Posted by Suzanne Calkins Exit Realty almost 11 years ago
Missy - thanks - I felt like we did the right thing but it's always interesting to hear what others think
Posted by Cyndee Haydon, 727-710-8035 Clearwater, Beach Short Sales Luxury Condos &Homes (Charles Rutenberg Realty) almost 11 years ago
Hank - that's the realization that we came to as well. We realized this was his "business" and we offer a service as our business and we get paid to do that - not to guarantee success.
Posted by Cyndee Haydon, 727-710-8035 Clearwater, Beach Short Sales Luxury Condos &Homes (Charles Rutenberg Realty) almost 11 years ago

Cyndee,

The same and no are the two short answers.

1. I would have done the same with the facts as you presented. There are times when I've felt someone should (imho) bought a specific home when they did not, and other times I felt they shouldn't when they did. When all the fact are presented, it's ultimately the consumers decision,...period.

2. As for the mortage crisis, no, if all the facts were stated, end of story.

 

Posted by Lynda Eisenmann, Broker-Owner,CRS,CDPE,GRI,SRES, Brea,CA, Orange Co (Preferred Home Brokers) almost 11 years ago
Suzanne - thank you for sharing your thoughts on it - while I feel we did the right thing - this is one time we wish we weren't correct - we both get sad when we think of them and wish some lessons didn't have to be learned in the school of hard knocks!  
Posted by Cyndee Haydon, 727-710-8035 Clearwater, Beach Short Sales Luxury Condos &Homes (Charles Rutenberg Realty) almost 11 years ago

Lynda - thank you for your thoughts on the matter since you have been around a lot longer than me - like I told Suzanne this is one time I wish we weren't right - my heart breaks for this client that we came to care a great deal for - however we all make choices everyday that have consequences we must live with.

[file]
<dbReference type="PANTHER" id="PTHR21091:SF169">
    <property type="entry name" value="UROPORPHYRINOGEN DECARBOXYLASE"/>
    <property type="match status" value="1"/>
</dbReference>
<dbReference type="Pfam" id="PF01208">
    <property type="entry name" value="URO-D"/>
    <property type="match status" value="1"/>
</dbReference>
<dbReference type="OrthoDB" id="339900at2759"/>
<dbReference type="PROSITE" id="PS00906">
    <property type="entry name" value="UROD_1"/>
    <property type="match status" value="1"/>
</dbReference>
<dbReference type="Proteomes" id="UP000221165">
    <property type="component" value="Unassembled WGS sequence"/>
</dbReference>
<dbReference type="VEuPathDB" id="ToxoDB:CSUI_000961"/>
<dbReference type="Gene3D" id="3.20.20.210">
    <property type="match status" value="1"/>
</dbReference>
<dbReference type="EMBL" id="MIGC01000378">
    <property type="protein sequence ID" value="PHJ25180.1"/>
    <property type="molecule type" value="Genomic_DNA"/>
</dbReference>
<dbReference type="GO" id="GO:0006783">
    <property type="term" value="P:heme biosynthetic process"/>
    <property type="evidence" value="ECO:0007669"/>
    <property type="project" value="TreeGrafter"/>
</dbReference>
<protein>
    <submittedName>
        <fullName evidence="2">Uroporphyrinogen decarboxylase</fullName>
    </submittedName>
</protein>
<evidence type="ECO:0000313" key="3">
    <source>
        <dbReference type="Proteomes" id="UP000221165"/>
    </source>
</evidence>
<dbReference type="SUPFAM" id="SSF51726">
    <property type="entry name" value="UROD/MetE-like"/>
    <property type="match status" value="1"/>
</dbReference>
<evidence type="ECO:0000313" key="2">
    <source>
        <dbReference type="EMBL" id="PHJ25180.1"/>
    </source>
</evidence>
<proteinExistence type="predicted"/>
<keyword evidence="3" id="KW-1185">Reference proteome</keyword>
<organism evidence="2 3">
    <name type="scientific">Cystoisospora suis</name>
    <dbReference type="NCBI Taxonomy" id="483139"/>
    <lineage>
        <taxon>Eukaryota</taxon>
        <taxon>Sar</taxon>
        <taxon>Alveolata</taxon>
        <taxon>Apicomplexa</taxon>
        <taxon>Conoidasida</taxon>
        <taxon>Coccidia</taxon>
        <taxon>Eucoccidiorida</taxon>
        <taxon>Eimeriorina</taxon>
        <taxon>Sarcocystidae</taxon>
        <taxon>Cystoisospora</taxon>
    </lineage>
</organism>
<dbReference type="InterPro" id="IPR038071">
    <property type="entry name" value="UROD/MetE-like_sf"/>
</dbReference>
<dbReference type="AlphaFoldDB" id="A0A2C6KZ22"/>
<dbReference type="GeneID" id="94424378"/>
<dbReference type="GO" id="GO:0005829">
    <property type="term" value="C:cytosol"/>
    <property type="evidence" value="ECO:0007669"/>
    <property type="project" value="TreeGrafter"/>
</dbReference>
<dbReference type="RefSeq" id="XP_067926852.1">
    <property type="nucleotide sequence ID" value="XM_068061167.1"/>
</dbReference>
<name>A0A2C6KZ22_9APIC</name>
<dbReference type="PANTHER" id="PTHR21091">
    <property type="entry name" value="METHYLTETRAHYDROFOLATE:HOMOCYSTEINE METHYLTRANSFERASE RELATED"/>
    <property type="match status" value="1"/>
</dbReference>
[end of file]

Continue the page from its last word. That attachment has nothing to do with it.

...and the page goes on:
Posted by Cyndee Haydon, 727-710-8035 Clearwater, Beach Short Sales Luxury Condos &Homes (Charles Rutenberg Realty) almost 11 years ago

I like your line about being a real estate agent rather than their mother ... as I tend to "want" to mother. I have to remind myself that after I've given my opinion or advice or other information, I've done my job of informing them, and what they do with that info is up to them. Afterall, they're doing the buying, not me, and they're ADULTS.

You gave him the benefit of all the info, so if he chose to act in spite of it, that's HIS decision. Sounds like it was the wrong decision, but he made it. Live & learn!

 

 

Posted by Elaine Reese, REALTOR® in central Ohio (Real Living HER, Powell Ohio) almost 11 years ago

Elaine - you don't know how I struggle with that - I want so much for other people's success - we even offered the free use of items to stage, etc. The whole experience helped me realize I needed to redefine my boundaries too - to not get over-involved - like not wanting our kids to make mistakes - sometime we have to realize they're going to make their own decisions and live with the consequences.